Elusive Negros bleeding heart dove photographed in the wild for the first time in many years

An eye-catching rare bird was spotted deep in the heart of a Philippines forest – it is the first time it has been seen and filmed in years.

The Negros bleeding heart dove is so rare that it has only been filmed a handful of times.

It is extremely shy and hid behind deep foliage on Panay Island while a team of conservationists searched for it.

They trekked constantly for eight hours each day for five days before coming across the endangered dove.

It is feared there are now less than 300 pairs of Negros bleeding heart doves left in the wild, named for the bright, blood-red plumage on their white breasts.

The Zoo’s Philippines conservation project is co-led by Dr Daphne Kerhoas, a lecturer in conservation science at Bristol Zoo.

Dr Kerhoas filmed the bird and described it as a ‘career highlight’.

She said: “Not only are there very few of these birds left in existence, but they are also very shy, meaning they are rarely seen.

“We have spent many years searching for this bird but have never before seen one outside of captivity. To finally have seen and videoed one first-hand is fantastic.”

 

The Bristol Zoological Society is now establishing a new research station in the Northwest Panay Peninsula national park to continue monitoring the species.

Experts will be able to carry out in-depth studies of the birds living in remote and previously inaccessible areas of the forest.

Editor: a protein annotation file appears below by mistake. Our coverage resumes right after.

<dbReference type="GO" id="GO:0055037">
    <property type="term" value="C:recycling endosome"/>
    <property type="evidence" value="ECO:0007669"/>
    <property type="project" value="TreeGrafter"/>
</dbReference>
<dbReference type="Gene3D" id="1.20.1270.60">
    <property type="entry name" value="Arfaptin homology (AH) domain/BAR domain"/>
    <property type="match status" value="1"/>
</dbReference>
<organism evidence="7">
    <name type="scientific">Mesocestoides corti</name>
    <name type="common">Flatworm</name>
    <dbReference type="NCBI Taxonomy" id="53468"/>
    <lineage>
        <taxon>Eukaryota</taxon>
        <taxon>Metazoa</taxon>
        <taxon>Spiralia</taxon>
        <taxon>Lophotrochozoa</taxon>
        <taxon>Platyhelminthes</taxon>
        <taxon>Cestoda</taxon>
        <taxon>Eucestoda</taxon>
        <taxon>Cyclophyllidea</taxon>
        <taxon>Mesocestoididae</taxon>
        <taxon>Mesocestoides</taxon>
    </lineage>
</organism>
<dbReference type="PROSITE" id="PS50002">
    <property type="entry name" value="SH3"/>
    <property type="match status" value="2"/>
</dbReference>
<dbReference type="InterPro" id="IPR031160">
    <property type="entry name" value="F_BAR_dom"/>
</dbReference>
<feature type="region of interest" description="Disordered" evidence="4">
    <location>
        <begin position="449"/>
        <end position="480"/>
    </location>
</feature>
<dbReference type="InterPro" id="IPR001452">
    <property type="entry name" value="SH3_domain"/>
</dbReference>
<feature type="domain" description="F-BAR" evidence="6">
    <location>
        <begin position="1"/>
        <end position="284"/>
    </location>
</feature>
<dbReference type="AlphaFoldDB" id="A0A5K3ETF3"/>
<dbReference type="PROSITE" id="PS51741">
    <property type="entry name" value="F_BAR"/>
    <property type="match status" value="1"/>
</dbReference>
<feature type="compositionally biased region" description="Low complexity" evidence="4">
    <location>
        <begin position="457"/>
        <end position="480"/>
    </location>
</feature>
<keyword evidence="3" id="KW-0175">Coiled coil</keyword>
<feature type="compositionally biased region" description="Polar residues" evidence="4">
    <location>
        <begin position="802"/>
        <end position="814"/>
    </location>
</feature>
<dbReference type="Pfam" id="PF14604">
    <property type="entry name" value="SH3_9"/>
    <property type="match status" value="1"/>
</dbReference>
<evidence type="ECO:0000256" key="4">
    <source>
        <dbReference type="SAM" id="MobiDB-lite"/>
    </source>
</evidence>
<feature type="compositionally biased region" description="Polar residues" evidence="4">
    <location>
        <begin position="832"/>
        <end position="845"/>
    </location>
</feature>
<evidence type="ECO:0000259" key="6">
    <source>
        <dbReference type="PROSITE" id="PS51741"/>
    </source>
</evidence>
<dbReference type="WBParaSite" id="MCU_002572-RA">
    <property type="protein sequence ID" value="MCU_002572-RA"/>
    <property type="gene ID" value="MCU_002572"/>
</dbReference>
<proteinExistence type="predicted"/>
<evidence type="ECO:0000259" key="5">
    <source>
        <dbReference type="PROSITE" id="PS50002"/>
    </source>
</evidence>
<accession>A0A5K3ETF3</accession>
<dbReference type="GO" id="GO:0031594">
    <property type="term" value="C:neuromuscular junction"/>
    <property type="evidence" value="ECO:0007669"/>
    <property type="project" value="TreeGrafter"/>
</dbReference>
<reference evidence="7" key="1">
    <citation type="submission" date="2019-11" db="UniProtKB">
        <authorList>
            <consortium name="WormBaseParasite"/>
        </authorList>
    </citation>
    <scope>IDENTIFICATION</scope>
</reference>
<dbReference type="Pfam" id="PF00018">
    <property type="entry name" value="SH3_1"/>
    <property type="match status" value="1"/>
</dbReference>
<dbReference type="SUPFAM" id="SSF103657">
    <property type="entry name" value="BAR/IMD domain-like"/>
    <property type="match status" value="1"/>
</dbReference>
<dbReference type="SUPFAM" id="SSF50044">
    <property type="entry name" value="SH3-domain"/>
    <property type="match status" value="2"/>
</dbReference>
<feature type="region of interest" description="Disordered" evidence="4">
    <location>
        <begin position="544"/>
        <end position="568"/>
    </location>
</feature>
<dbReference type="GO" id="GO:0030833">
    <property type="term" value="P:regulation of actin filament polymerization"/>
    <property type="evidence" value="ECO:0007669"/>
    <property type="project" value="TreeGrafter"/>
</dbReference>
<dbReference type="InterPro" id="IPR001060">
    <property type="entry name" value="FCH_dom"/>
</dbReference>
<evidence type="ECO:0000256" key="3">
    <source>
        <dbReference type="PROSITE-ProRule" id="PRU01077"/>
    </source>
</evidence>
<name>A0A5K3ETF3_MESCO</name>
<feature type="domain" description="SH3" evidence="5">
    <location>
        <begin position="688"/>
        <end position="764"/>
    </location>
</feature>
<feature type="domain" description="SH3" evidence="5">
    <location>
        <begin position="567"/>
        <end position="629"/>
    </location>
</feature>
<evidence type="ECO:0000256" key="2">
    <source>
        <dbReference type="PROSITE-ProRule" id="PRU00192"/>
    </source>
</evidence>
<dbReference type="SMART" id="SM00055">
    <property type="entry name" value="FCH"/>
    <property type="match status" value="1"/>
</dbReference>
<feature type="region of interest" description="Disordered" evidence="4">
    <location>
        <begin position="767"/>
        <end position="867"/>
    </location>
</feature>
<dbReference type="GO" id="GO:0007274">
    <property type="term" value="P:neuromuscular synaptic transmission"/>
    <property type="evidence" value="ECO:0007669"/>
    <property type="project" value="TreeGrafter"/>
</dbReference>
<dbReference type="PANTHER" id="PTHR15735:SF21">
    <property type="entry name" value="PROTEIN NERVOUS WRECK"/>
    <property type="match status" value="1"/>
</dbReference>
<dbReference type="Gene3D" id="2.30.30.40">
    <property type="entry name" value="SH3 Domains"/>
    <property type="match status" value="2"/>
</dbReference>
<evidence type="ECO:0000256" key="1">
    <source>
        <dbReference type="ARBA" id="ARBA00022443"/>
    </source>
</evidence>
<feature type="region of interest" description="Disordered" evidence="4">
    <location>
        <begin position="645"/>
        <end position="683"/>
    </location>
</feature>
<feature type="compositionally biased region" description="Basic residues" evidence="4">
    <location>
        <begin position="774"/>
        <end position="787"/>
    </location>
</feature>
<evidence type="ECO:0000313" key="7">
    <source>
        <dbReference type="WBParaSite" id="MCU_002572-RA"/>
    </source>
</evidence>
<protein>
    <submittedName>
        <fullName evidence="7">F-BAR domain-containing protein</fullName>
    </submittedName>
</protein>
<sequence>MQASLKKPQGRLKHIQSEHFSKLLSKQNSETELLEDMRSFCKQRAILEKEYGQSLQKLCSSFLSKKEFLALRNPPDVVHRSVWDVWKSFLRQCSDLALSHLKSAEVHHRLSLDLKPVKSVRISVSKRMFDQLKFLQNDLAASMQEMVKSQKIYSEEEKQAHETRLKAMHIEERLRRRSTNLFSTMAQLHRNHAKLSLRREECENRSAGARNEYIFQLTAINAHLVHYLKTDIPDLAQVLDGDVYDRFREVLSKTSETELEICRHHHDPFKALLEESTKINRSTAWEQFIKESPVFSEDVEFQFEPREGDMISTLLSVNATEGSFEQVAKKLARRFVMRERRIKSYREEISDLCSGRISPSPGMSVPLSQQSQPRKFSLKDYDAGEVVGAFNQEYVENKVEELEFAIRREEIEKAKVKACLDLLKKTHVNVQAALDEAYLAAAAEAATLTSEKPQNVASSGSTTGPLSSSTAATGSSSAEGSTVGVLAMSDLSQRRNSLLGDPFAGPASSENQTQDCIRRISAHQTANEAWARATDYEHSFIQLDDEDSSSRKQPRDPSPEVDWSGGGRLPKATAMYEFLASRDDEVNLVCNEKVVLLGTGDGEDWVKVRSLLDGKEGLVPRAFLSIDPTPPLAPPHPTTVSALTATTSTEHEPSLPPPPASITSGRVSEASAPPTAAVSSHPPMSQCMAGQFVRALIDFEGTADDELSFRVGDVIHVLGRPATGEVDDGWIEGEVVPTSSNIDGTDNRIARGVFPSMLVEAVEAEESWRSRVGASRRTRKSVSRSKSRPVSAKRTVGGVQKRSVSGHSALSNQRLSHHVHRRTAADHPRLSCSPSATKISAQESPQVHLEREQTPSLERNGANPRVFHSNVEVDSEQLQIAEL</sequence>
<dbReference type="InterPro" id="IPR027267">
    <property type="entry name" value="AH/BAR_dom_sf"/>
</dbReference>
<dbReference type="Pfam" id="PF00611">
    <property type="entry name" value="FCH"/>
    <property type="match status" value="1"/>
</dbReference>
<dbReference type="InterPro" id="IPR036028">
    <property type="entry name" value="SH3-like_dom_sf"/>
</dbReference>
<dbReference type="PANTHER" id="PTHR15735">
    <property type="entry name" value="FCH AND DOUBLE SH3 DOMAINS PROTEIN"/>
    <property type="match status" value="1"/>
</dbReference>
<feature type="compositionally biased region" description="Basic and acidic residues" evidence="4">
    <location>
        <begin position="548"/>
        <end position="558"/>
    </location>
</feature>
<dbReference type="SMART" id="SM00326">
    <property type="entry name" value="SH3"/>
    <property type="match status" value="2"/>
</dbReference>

Dr Kerhoas added: “With so little information existing about these birds in the wild, this sighting gives us greater hope than ever before that there is a population worth protecting and that our efforts will be channelled in the right place at the right time.

“We are feeling extremely optimistic for the future of the conservation project of this striking bird.”

Negros bleeding heart doves are classified as a Critically Endangered species on the International Union for Conservation of Nature Red List of Threatened Species.

Bristol Zoological Society has been working in the Philippines since 2000 and has now started an island-wide survey of mammals and birds on the islands of Negros and Panay.

Also, the presence of researchers will also discourage illegal hunting in the area as well as generating additional income for local people.

The Philippines is home to more than 20,000 endemic species of plants and animals.

However, 95 per cent of the country’s forests have already been cut down, mainly to grow crops.

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